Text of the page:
Sandra Hüller doesn’t stand on protocol.
“Oh, it’s you,” she says, slipping quickly into the informal German “Du” when she recognizes me. “Can you give me five minutes? I just have to dump my shopping and make sure the dog’s OK.”
We’re meeting early at a designer hotel in Cologne, Germany, a spot favored by visiting film crews for its proximity to the train station — just across the street — and its relative anonymity. Hüller, dressed in bell-bottoms and sneakers, a jean jacket thrown over a plain white T-shirt and with no makeup, has the morning off after an outdoor shoot for her next film was canceled due to a thunderstorm. She gets her dog sorted with a walker — more on the dog later — and sits down to talk.
“You have to take me as I am. With my groceries, my dog,” says the 45-year-old German actress, smiling. “I admire my American colleagues who can really perform in interviews, who can flip a switch and turn it on, but I just don’t have that skill.”
Fans of European art house cinema will recognize Hüller from her barnstorming performance in Maren Ade’s Toni Erdmann, an improbably funny German cringe comedy that wowed at Cannes in 2016. But at the French festival this year, her performances in two films — Justine Triet’s legal thriller Anatomy of a Fall and Jonathan Glazer’s Holocaust drama The Zone of Interest — took the Hüller hype to another level. “Hüller confirmed her reputation as one of Europe’s most versatile and fearless actresses,” swooned news network France 24.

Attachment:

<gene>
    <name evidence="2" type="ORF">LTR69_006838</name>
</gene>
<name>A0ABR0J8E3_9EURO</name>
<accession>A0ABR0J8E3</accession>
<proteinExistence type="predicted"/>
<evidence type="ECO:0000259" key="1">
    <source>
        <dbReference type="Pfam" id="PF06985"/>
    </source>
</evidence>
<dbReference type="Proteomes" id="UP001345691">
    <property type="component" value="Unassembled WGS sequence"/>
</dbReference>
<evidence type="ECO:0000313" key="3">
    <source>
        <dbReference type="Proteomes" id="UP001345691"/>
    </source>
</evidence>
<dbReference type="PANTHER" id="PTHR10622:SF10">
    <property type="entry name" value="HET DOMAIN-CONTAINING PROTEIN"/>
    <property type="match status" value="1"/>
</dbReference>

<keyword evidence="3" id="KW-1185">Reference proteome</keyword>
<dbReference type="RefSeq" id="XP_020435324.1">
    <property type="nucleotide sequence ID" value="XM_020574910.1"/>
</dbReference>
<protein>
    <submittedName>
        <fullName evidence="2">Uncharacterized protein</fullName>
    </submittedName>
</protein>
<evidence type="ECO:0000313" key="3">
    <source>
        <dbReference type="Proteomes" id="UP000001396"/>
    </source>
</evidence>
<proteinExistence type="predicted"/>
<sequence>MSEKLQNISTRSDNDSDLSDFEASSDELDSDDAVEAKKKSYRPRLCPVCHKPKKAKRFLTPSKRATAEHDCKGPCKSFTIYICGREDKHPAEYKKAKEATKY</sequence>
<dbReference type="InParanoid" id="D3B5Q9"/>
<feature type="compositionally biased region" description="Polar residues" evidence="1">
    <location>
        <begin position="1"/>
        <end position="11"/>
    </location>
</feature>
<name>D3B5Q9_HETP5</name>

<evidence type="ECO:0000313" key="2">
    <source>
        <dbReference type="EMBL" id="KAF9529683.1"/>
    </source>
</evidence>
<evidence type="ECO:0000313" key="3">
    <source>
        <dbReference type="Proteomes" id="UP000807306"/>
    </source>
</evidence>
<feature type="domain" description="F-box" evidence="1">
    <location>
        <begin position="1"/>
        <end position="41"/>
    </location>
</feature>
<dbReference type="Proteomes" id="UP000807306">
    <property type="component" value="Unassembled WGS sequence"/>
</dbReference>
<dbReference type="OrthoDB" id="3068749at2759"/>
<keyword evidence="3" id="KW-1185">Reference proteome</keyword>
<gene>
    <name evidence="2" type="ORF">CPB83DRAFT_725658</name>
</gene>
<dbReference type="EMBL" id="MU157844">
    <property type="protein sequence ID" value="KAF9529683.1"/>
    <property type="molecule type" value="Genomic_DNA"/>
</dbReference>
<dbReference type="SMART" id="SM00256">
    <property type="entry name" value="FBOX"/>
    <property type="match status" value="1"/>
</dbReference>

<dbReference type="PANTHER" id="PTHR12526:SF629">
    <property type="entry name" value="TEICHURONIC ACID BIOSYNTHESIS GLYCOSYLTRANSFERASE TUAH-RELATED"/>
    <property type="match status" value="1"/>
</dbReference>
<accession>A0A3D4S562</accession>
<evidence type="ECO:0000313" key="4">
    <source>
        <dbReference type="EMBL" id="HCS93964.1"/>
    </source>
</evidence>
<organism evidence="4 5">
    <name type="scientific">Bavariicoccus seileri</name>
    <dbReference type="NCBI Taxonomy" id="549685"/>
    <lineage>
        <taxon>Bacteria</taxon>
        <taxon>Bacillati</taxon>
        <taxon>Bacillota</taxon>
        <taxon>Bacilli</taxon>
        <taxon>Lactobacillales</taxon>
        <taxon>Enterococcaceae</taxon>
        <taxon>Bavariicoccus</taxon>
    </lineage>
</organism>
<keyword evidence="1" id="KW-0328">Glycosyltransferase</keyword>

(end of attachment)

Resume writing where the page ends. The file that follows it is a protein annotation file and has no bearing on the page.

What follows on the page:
Anatomy and Zone are two radically different films. Triet has made a twisty, emotional legal drama, a French intellectual take on The Staircase. Glazer’s film, his first since 2013’s Under the Skin, is an aesthetically austere and chilling contemplation on the banality of evil. Linking them both is Hüller, an actress of sharp intelligence, raw emotionality and what the Germans call “Mut zur Hässlichkeit,” or, “the courage to be ugly,” a fearless determination to take on unlikable, unsympathetic characters who couldn’t care less what you think of them.
“I don’t want to speculate on her as a private person, but as an actress she is extremely elusive and multifaceted,” says Triet, who first worked with Hüller on the 2019 comedy Sibyl. “She’s able to evoke both this tremendous empathy and at the same time be incredibly cold. She has this frankness, this directness that is outside of all the dynamics of seduction. She can be incredibly tough and then just sort of melt.”